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MLK Now

ON FEBRUARY 23, 1968, Martin Luther King, Jr., took to the stage at a sold-out Carnegie Hall. He had not come to rally the flagging spirits of bloodied civil rights demonstrators, shake loose the pennies of liberal philanthropists, or even to testify to God’s grace. A more solemn task was at hand.

King was the keynote speaker for a centennial celebration of W. E. B. Du Bois’s birth, following remarks by Ossie Davis, James Baldwin, Jack O’Dell, Cynthia Belgrave, Pete Seeger, and Eleanor McCoy. Arguably the greatest political thinker and propagandist black America ever produced, Du Bois spent his last days in relative ignominy in Ghana, his passport canceled by the U.S. State Department in retaliation for anti-nuclear, anti-racist, and socialist politics. Du Bois died on the eve of the 1963 March on Washington, denied the chance to witness the moral authority of the civil rights movement crystallize before the world.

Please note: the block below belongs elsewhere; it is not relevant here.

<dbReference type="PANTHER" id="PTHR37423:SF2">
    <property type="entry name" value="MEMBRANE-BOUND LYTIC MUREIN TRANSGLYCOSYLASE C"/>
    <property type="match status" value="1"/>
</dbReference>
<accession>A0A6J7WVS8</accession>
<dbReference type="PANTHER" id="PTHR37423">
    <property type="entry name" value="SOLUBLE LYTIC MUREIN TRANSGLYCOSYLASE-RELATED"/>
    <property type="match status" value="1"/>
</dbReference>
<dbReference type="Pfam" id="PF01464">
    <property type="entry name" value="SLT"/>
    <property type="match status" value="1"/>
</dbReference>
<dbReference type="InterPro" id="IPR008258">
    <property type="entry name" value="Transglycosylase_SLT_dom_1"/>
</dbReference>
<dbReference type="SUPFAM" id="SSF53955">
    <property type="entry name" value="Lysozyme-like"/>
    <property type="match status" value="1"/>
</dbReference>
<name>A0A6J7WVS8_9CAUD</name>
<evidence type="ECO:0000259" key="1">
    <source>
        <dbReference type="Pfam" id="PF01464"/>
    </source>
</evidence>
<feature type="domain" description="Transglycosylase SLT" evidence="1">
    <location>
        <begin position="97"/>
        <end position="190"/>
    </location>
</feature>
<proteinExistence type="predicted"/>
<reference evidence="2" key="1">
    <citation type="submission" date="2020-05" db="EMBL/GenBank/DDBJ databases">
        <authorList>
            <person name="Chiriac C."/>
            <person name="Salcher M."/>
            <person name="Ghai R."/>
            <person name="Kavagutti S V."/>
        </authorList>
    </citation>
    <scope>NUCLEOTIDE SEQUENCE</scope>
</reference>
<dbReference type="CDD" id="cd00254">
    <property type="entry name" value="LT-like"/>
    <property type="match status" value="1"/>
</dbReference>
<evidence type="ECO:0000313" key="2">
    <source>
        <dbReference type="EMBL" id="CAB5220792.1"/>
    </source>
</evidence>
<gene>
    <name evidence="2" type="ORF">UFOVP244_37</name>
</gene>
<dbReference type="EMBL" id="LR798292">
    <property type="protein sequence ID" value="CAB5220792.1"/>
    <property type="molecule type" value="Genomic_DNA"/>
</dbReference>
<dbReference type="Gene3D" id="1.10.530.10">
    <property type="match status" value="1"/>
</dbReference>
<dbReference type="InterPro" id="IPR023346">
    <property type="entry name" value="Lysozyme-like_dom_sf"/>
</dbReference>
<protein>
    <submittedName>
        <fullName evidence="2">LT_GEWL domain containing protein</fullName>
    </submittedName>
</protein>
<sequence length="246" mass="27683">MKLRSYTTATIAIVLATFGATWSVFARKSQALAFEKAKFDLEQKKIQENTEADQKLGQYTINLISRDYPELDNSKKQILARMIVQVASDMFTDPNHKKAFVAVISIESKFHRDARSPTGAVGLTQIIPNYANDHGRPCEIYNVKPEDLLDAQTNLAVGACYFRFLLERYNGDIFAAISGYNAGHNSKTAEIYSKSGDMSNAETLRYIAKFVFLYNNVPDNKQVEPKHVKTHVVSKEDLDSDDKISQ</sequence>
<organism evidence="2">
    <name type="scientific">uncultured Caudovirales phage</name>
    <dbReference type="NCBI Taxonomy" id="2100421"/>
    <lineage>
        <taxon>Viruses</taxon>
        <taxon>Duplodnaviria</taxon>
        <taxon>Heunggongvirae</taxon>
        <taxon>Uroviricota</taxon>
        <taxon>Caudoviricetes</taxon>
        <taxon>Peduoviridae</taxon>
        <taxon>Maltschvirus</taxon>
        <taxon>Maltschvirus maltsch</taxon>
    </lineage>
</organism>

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About Boston Review

“Genius. This extraordinary issue reminds us that Martin Luther King, Jr., was one of America’s most radical philosophers. Forget the dream, he called for a revolution in values that stood in stark contrast with the nightmare of neoliberalism, permanent war, and state-sanctioned violence. These essays will inspire a new generation to return to the source.” —Robin D. G. Kelley